The men swathe the middle of the body; and their mantle, not always worn save in the south, is made of guanaco skins sewed together, with a hole for the head, and extending below the knee. Both sexes paint the body with a species of volcanic earth furnished by the Araucanians, and pluck out all the hair of the eyebrows, beard, and all parts of the trunk. The Indians of the north are admirable equestrians, and pass most of their time on horseback; their offensive weapons are the lance, the sling, and the bow and arrow, all of which they use with dexterity and address, as they do also the lasso and bolas in the chase of the guanacos, ostriches, and cattle and horses on the plains. Their herds of these last and their flocks of sheep are numerous, being mainly stocked from the nearest Argentine farms, on which they make frequent raids. In the south the cattle are not so plenty, and there are no horses. The dress of the Indians is warmer, but, like their northern brethren, they are given to the use of intoxicating drinks, which, with tobacco, trinkets, and other commodities, they procure from the white colonists in exchange for ostrich feathers. The Fuegians, though of the same race as the Patagonians, are much smaller of stature, and differ essentiallv from them in their manner of living.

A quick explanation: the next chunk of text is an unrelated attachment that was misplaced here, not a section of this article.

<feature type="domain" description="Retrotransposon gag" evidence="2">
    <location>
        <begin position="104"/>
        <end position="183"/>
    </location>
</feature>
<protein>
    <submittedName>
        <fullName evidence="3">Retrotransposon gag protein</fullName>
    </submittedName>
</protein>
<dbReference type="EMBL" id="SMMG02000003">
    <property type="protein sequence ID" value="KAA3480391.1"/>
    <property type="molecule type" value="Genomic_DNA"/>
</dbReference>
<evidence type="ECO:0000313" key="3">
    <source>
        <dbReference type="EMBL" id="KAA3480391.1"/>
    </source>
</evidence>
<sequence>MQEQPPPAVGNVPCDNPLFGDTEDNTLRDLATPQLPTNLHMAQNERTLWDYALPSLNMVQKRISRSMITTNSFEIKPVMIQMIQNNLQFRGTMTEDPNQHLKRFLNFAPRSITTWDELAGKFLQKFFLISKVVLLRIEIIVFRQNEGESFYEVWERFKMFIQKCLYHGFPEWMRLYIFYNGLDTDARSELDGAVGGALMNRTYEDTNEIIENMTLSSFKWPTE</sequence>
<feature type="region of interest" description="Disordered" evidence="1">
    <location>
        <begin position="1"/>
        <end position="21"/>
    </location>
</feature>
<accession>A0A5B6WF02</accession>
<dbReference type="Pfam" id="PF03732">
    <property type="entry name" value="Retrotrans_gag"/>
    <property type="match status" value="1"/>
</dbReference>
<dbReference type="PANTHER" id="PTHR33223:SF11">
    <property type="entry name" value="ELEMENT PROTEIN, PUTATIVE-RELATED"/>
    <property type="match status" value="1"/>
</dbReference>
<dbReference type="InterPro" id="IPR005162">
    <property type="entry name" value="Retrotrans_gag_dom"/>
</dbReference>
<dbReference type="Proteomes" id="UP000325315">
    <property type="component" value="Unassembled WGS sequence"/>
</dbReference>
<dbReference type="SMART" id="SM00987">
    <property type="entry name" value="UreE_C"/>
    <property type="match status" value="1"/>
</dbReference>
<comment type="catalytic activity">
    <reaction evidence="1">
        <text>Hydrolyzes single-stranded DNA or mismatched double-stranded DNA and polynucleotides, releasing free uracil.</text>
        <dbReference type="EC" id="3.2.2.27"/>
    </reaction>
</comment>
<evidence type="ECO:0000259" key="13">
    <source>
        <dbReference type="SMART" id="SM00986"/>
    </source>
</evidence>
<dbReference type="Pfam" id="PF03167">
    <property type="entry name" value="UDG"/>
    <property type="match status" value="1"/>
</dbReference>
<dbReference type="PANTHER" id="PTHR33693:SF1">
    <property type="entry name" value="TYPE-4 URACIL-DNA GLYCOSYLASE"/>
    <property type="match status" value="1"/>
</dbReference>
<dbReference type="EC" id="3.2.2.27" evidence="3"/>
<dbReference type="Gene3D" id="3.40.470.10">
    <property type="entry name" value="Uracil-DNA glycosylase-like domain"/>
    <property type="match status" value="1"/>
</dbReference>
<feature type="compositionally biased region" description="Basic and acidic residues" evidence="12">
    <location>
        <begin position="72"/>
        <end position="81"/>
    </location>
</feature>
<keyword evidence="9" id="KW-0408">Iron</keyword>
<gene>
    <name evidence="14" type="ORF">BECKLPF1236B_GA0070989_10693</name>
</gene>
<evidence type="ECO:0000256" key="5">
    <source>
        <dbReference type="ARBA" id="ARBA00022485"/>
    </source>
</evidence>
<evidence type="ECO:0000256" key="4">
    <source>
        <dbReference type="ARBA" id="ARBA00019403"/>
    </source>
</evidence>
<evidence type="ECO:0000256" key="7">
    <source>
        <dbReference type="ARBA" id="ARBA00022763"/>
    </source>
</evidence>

One religion prevails through the whole of Patagonia; the people believe in two supreme beings, Vitauentru, revered as the author of all good, but to whom no fixed place of abode is assigned, and Hua-cuvu or Gualichu, the source of all human ills, and ruler of the evil spirits supposed to wander to and fro on the face of the earth. They have no priests, but there are diviners (of both sexes), whose pretended power to see into the bowels of the earth is gradually losing prestige with the multitude. Most of the tribes now possess cooking utensils, but the food, in the north mainly consisting of horse flesh, is still eaten almost raw, though with abundance of salt. They are fond of drinking the blood of animals; and after each meal they smoke tobacco prepared with ox manure in a stone pipe, inhaling vast volumes of smoke until insensibility and even convulsions ensue. They have two religious festivals, one in honor of each of their divinities. They bury their dead with great solemnity, sacrificing the horse of the deceased (if a man) on his grave, besides which they leave a quantity of slaughtered animals for his food. They are fond of dancing, during which the women sing and beat a sort of tamborine, accompanied by the discordant notes of a reed fife, their only musical instrument.